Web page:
WASHINGTON -- ABC News has projected that Diane Feinstein has won her re-election against her challenger Kevin de Leon.
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Feinstein held a victory party in Oakland and spoke about winning for a fifth time as a senator. She also said she doesn't have a message for President Donald Trump.
"I would hope that some of the divisiveness could be left out and we could work as one team in this nation and get things done for the people," she said.
Feinstein was very humble when she took the stage Tuesday night, saying she was surprised after so many elections, that so many people showed up to this event. Meanwhile, the crowd of hundreds treated her like a rockstar.
Former San Francisco Mayor, Willie Brown a longtime friend spoke along with the Senator's grandaughter.
When Senator Feinstein took the stage, she spoke about Joe Biden asking her to be the first woman on the Senate Judiciary Committee after the Anita Hill hearings and how she and Barbara Boxer quote "broke the lock on power for women in the senate."
"This is such a great country and it's been factionalized and it's been trivialized with rhetoric," Feinstein told supporters in San Francisco before results were declared. "We must stop that."
Feinstein faced state Sen. Kevin de Leon, who argued that California deserved a new voice in Washington more willing to fight for progressive values.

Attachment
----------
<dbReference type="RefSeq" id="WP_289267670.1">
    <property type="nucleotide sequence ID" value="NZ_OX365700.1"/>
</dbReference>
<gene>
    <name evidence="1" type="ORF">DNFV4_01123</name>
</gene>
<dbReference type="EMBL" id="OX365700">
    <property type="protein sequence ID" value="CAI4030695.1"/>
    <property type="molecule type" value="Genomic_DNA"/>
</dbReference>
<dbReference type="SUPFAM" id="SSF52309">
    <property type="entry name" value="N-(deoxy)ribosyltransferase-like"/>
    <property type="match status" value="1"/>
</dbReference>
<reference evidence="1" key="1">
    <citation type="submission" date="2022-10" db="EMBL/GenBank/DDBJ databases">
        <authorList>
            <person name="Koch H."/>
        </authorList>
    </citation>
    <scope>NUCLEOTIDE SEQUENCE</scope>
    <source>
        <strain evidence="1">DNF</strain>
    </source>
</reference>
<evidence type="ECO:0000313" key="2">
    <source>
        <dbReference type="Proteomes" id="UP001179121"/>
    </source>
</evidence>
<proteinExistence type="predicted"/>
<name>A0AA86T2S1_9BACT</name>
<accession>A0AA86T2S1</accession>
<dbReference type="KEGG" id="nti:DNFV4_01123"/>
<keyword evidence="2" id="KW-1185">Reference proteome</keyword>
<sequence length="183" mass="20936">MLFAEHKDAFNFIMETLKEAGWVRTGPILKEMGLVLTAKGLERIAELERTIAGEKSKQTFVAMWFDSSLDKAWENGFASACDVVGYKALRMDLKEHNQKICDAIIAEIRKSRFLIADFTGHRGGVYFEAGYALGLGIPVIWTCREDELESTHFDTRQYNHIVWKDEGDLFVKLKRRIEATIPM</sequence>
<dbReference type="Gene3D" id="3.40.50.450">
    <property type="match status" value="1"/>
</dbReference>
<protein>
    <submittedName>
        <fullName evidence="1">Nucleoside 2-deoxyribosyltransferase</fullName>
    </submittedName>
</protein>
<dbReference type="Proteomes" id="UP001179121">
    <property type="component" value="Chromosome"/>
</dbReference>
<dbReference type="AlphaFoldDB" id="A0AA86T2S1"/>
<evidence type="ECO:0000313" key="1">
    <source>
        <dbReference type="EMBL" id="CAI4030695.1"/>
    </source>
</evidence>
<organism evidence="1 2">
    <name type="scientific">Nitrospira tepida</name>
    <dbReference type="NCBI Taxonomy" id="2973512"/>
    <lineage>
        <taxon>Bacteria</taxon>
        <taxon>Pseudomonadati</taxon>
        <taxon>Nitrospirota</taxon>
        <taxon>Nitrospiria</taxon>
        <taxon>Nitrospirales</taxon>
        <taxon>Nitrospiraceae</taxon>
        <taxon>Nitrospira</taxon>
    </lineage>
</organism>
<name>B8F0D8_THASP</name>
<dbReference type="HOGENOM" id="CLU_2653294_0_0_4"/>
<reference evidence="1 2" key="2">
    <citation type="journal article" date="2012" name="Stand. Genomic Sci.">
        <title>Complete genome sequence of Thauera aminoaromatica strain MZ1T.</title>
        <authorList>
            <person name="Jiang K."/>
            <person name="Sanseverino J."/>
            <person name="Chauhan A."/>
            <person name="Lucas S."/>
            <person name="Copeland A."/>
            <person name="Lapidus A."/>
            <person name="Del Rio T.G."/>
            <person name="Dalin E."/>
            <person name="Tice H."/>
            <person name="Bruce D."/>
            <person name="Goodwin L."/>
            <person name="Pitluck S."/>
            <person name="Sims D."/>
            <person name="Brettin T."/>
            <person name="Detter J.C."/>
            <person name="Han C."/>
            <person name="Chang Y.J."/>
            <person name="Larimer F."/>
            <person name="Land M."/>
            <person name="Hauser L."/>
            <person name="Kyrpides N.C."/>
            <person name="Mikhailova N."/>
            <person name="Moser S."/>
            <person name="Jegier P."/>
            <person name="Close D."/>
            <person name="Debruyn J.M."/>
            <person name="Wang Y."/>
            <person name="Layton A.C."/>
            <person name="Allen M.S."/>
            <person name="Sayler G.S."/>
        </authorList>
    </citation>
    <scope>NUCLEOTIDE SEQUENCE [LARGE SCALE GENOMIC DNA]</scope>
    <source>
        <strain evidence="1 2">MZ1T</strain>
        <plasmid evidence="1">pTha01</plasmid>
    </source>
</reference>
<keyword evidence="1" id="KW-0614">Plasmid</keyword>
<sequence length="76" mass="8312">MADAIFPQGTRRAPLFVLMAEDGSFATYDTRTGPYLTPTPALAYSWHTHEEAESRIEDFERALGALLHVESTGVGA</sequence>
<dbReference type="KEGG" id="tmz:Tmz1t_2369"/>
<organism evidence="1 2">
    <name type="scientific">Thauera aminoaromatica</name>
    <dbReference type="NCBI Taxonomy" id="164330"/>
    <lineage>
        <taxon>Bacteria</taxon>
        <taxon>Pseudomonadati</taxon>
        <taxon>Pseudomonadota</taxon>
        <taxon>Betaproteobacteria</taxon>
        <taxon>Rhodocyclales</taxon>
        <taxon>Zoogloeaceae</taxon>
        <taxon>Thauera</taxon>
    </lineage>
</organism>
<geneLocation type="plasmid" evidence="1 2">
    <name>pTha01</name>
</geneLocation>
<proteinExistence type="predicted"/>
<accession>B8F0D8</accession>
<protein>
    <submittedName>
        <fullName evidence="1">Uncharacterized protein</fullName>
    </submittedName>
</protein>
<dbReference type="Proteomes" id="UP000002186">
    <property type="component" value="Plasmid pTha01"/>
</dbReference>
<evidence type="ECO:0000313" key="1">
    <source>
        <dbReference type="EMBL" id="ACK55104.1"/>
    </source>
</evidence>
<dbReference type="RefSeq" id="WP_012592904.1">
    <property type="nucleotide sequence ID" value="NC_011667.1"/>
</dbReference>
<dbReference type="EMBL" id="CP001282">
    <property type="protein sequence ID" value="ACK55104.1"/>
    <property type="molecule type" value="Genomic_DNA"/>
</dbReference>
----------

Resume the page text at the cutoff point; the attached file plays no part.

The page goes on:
Californians had to choose between the two Democrats during Election Day.
De Leon challenged incumbent Feinstein, who has been in the Senate since 1992. He even earned the nomination from the state's Democratic Party.
Without much campaign cash, he struggled to find a platform to introduce himself to voters and amplify his criticisms of Feinstein.
He said the state deserved a new voice in Washington, while Feinstein said she had the experience to get things done for California with the track record to prove it.
The 85-year-old is the oldest U.S. Senator, and was first elected to the Senate in 1992.
YOUR VOICE, YOUR VOTE: Bay Area June 2018 Election Day results
"What de Leon really depended on was there being enough liberal activist energy that's annoyed at Feinstein for not being sufficiently anti-Trump (and) liberal," said Eric Schickler, a political science professor at the University of California, Berkeley. "I think she's kind of been able to deflect that."
The Associated Press contributed to this report.
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Dianne Feinstein keeps her US Senate seat in California
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